Featured Collection: Bilston & Battersea Enameled Boxes
Our December Specialty Auction features an important life-long collection of fresh to market, meticulously curated enameled boxes.
These enameled boxes, intricate in detail and endless in variety, appeal to collectors for their elaborate decoration as well as their endearing sentiment. boxes were made to hold facial patches, snuff, and sweets. Many were inscribed with clever wit and wisdom.
Painted with a newly developed technique called transfer printing, they are a prime example of the advancements made in enameling during the 17th and 18th Centuries. In the transfer printing process, enamel pigments were brushed onto an engraved metal plate which was then impressed onto the box, thereby transferring the image.
At this time, it was fashionable for women and men to apply black patches of gummed taffeta and velvet to their faces. These beauty marks varied in form-- from the commonplace spot, star or crescent moon, to flowers, and even the silhouettes of animals or people. As the fad progressed, the placement of a ladies (or gentleman’s) patches on the face developed its own language. Placing a patch in the middle of the forehead conveyed dignity for instance, while placement on the corner of the eye expressed passion, the corner of the mouth was for the flirtatious. Sometimes patches were simply used to conceal pimples, blemishes, and small pox scars.
This detail of Lot 12022 features the decorated interior of a snuff box, depicting a portrait of a lady adorned with various patches.
Small Enameled boxes were often gifted to ladies to hold their patches as a token of love or friendship. The richness of the decoration was in accordance with the ladies social status (or more accurately, that of the giver's).
Among the patch boxes represented in the collection up for auction, many are inscribed with sentiments, probably given as a symbol of intent in lieu of an engagement ring. A costly expression of admiration, the messages range from witty:
Lot 12002 is a mirrored patch box inscribed with the message "Open this box and to your eyes, It will reflect the Nymph prize, Happy were I did it discover, whilst I gaze, your favorite lover."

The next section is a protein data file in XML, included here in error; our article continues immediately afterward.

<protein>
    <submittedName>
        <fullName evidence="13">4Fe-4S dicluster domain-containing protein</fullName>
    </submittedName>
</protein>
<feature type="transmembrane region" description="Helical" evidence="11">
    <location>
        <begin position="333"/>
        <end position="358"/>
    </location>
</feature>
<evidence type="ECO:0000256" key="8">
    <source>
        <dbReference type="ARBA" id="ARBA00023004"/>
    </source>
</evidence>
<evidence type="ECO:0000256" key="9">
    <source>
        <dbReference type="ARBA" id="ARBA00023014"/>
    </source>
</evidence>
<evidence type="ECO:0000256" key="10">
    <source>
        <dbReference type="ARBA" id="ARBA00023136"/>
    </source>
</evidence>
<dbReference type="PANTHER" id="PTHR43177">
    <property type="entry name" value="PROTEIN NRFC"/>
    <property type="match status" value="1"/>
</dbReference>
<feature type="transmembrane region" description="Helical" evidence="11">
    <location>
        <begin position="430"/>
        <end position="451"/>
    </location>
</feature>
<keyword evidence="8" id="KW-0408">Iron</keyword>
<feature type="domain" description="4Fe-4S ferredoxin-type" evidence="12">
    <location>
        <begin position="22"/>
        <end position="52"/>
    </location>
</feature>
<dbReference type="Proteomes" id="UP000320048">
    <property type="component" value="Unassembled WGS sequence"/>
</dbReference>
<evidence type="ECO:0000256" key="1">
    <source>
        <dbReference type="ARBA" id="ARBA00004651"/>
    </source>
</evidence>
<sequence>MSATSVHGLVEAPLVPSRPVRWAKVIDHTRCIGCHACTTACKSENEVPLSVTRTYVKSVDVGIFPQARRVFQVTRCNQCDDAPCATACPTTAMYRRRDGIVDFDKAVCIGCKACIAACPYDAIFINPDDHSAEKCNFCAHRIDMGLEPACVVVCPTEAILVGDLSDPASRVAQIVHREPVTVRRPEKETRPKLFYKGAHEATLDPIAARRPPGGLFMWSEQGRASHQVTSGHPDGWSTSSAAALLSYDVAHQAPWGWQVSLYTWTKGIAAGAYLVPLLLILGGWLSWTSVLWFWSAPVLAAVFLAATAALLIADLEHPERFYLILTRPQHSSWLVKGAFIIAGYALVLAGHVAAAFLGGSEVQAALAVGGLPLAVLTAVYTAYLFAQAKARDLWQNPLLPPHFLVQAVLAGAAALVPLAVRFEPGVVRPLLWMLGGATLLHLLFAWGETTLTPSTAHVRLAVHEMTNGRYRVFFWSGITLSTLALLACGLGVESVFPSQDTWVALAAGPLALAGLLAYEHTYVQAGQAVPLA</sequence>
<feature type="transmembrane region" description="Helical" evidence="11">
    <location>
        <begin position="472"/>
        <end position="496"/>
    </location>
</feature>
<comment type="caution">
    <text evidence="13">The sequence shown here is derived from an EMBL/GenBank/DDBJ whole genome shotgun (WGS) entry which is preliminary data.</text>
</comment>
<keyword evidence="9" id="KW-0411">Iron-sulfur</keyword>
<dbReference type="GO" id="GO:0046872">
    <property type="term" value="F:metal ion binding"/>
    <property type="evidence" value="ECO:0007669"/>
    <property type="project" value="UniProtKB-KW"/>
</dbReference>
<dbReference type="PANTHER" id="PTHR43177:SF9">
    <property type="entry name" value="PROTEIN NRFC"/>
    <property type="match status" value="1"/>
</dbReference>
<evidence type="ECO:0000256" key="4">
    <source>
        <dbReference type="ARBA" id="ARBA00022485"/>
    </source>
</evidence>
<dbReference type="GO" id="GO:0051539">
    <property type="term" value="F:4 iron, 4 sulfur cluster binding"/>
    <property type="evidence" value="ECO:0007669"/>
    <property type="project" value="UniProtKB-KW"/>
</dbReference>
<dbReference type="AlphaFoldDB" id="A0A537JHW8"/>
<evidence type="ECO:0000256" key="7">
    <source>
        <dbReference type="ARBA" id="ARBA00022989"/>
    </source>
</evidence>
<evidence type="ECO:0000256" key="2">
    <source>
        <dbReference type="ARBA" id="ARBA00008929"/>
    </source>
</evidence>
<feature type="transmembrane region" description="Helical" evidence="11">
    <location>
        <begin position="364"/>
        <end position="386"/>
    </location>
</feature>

To the lustful:
Lot 12015 reads "As thou alone hast power to please, love, and give thy lover ease."
To the cautionary:
Lot 12006 warns the recipient, "If you will not when you MAY, When you will you shall have NAY."
Some patch boxes were merely decorative such as this particularly pretty example:
Just as patches were a Roccoco fad, so became the use of snuff. Heavily decorated enameled boxes were created to hold and protect the powdered dry tobacco. Many were floral patterned or were painted with pastoral scenes. Rarer pieces took on the whimsical forms of animals or people.
Here is an exquisite example of a pastoral snuff box in blue and gold:
Lot 12083 in our upcoming auction.
And Another in pink:
Snuffboxes became a requirement of luxurious attire, and even those who did not snuff were advised to carry a box as an accessory. Some dandies had as many snuffboxes as outfits, and changed them out daily in accordance with their mood and attire.
Lot 12100 is painted on all sides with depictions of various birds.
Some contained precious portraits of loved ones hidden under the lid.
Here you can see Lot 12029 closed, and opened to reveal a beautifully painted portrait of a lady within.
This enameled snuff box features the portrait of an unidentified actress with elaborately coiffured hair.
Lot 12108's depiction of an unidentified actress is both rare and desirable among collectors.
Bonbonniere boxes were made to hold sweets, especially kissing comfits, designed to freshen one’s breath. Many bonboniere’s were playful in design. Such as this rare pickle form:
Lot 12092 was designed to hold breathe freshening sweets, not mini gherkin treats as one might be inclined to guess.
And this turban-headed man:
The most common bonbonnier was fashioned in the shape of a dog’s head.
The enameled box fell out of fashion with the snuff and patches they were made to contain. The onset of the Industrial Revolution offered the public new and less expensive items to collect.
For the modern day collector, the wit, whimsy, endearing sentiment, and craftsmanship of these exquisite boxes are a source of amusement and pleasure.